Voluntary glenohumeral joint luxation in children: Two cases
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CitationMalkoç, M., Korkmaz, Ö., Şeker, A., Oltulu, İ., Batmaz, G. ve Mahiroğulları, M. (2014). Voluntary glenohumeral joint luxation in children: Two cases. Orthopaedic Journal of Sports Medicine, 2(11). https://dx.doi.org/10.1177/2325967114S00266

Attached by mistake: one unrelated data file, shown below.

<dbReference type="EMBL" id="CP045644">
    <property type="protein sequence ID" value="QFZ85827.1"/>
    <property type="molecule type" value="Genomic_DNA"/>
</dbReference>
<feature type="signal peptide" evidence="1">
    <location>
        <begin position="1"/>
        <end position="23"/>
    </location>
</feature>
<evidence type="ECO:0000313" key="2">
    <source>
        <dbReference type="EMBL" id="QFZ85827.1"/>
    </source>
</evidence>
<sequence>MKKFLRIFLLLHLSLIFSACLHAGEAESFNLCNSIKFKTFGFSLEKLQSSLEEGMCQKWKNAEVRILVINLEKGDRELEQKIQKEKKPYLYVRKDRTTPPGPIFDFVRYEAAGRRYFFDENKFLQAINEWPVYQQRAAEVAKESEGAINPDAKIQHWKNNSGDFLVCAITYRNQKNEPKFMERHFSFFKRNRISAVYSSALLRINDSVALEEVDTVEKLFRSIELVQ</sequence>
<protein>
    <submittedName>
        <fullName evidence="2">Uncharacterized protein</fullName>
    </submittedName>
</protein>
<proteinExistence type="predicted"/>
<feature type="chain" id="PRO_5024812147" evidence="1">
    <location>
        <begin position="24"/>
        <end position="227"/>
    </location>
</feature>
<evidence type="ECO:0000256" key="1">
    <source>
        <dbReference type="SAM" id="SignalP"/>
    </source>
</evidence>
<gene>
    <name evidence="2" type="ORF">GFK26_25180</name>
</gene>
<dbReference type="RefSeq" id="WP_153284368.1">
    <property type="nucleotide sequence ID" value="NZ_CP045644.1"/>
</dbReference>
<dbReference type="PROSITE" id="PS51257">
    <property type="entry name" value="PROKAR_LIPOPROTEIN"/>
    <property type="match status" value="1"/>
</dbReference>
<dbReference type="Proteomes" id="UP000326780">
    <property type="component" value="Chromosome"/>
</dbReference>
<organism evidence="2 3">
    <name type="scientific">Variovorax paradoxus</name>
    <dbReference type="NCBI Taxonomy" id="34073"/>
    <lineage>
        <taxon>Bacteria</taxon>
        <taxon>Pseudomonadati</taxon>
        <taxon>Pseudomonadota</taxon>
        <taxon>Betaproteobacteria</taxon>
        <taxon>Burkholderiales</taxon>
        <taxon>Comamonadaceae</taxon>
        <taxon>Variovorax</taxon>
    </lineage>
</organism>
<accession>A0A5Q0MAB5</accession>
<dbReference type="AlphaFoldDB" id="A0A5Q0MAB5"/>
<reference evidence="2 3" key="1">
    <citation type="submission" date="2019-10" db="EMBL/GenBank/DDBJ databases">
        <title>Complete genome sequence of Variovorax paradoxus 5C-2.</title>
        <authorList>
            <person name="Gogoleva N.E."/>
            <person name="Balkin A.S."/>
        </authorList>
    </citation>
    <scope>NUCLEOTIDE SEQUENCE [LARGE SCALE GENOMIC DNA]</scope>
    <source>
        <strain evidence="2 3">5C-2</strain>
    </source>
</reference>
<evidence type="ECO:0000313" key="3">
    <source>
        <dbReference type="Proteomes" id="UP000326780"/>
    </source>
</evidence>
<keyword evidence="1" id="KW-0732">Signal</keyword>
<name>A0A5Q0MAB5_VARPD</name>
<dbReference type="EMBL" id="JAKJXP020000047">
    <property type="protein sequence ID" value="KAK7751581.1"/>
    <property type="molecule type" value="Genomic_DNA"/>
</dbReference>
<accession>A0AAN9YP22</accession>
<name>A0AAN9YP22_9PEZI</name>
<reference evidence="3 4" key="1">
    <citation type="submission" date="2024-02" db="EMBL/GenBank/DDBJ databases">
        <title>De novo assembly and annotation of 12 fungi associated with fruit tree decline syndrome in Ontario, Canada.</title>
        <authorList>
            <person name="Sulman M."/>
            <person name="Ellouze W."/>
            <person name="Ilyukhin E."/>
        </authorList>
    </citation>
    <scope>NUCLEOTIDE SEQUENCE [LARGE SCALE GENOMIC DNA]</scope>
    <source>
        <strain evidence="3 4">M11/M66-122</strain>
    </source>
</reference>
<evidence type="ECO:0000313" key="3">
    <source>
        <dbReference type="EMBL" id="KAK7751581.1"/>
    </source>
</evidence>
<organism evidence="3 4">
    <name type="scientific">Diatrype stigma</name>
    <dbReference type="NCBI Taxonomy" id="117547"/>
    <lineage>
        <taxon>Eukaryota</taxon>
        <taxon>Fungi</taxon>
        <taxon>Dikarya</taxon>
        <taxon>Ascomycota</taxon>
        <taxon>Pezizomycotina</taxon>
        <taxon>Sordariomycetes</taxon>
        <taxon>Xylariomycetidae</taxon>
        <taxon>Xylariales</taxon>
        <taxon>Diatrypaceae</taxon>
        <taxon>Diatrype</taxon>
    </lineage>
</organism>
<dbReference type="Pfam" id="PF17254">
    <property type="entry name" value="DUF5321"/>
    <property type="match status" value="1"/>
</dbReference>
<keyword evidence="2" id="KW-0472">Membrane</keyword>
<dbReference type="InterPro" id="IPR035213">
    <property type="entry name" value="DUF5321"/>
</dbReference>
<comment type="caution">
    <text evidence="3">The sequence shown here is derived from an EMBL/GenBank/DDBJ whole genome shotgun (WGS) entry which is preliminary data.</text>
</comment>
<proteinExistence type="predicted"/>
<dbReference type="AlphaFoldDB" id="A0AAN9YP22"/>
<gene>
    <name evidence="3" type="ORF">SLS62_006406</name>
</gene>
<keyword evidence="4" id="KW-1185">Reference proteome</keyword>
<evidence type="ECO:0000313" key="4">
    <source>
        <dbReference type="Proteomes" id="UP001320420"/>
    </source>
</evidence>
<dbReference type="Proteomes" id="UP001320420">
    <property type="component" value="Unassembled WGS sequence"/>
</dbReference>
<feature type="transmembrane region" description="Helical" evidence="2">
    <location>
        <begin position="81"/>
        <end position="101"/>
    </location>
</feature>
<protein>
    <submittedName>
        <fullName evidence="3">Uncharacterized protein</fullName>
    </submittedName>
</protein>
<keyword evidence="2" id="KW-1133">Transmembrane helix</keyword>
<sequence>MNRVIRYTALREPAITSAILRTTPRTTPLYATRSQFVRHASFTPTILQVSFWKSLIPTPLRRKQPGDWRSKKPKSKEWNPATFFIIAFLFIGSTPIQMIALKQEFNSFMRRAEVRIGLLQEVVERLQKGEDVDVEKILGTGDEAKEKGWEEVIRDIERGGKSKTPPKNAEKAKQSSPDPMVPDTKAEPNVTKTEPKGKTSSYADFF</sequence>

Objectives: Voluntary shoulder dislocation is a rare pathology and can be seen in childhood. We aimed to present, diagnosis and treatment of two girls with Voluntary Glenohumeral Joint Luxation(VGJL) with seven and nine years old, in this study. Methods: Physical examination of both shoulders were performed carefully and standard Antero-posterior (AP) Xray radiography obtained and for identify any soft tissue (like labral tears, rotator cuff tears, capsular pathologies, etc.) pathologies Magnetic Resonance Imaging (MRI) was performed. While the seven years old girl luxate her shoulder to anterior the other with nine years old was luxating her shoulder inferior, volunterly with no pain. No other direction, the both two girls could perform the luxation. No connective tissue or genetic disorders were detected for two children. The familial history was investigated and hyperelasticity-like history obtained at the second degree relatives of both children. In treatment, physical therapy program was planned for two children. Results: At the x-ray AP radiography demonstrated no clue of abnormality about bony structure. However, at the nine years old girl, the MRI images showed the labral tear localised at the inferomedial part of the labrum while seven years of girl had no pathology showed at MRI images. Both shoulders of the patients, except in the case of voluntary shoulder luxation, would normally use and all the active full range of motion of both glenohumeral joints. Pain was not a complaint; even with or without demonstrating the controlled voluntary luxation for both two girls. Physical therapy was performed and at the end of the one year of follow-up, by phone consulting with parents of two children, it was recorded that the repetition of voluntary shoulder luxation was decreased. Conclusion: The VGJL is a rare but easily managed antity without surgery. Awareness of family and recommendations about the pathology is important. © The Author(s) 2014.